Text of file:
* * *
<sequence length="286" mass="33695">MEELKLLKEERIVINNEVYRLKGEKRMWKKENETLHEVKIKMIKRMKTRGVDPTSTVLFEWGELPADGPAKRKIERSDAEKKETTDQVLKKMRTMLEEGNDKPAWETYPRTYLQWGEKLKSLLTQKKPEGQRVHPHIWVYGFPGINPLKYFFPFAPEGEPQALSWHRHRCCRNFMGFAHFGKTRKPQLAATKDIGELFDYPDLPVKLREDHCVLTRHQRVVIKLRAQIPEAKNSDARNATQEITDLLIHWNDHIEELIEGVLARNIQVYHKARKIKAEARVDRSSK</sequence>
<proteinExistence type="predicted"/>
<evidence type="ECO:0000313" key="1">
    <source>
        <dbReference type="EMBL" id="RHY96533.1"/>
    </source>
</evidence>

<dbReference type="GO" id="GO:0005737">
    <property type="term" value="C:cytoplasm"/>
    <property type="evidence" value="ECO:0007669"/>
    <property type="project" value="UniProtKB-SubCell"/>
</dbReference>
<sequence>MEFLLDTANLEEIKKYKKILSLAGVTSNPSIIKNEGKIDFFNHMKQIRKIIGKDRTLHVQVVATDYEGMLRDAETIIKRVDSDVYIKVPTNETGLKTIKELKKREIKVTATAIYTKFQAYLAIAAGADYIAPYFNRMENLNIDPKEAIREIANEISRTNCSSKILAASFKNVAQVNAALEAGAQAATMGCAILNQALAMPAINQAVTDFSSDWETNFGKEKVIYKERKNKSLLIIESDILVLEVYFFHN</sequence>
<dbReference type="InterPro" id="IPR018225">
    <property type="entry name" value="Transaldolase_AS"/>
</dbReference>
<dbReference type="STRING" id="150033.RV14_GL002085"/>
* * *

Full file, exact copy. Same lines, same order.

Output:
<sequence length="286" mass="33695">MEELKLLKEERIVINNEVYRLKGEKRMWKKENETLHEVKIKMIKRMKTRGVDPTSTVLFEWGELPADGPAKRKIERSDAEKKETTDQVLKKMRTMLEEGNDKPAWETYPRTYLQWGEKLKSLLTQKKPEGQRVHPHIWVYGFPGINPLKYFFPFAPEGEPQALSWHRHRCCRNFMGFAHFGKTRKPQLAATKDIGELFDYPDLPVKLREDHCVLTRHQRVVIKLRAQIPEAKNSDARNATQEITDLLIHWNDHIEELIEGVLARNIQVYHKARKIKAEARVDRSSK</sequence>
<proteinExistence type="predicted"/>
<evidence type="ECO:0000313" key="1">
    <source>
        <dbReference type="EMBL" id="RHY96533.1"/>
    </source>
</evidence>

<dbReference type="GO" id="GO:0005737">
    <property type="term" value="C:cytoplasm"/>
    <property type="evidence" value="ECO:0007669"/>
    <property type="project" value="UniProtKB-SubCell"/>
</dbReference>
<sequence>MEFLLDTANLEEIKKYKKILSLAGVTSNPSIIKNEGKIDFFNHMKQIRKIIGKDRTLHVQVVATDYEGMLRDAETIIKRVDSDVYIKVPTNETGLKTIKELKKREIKVTATAIYTKFQAYLAIAAGADYIAPYFNRMENLNIDPKEAIREIANEISRTNCSSKILAASFKNVAQVNAALEAGAQAATMGCAILNQALAMPAINQAVTDFSSDWETNFGKEKVIYKERKNKSLLIIESDILVLEVYFFHN</sequence>
<dbReference type="InterPro" id="IPR018225">
    <property type="entry name" value="Transaldolase_AS"/>
</dbReference>
<dbReference type="STRING" id="150033.RV14_GL002085"/>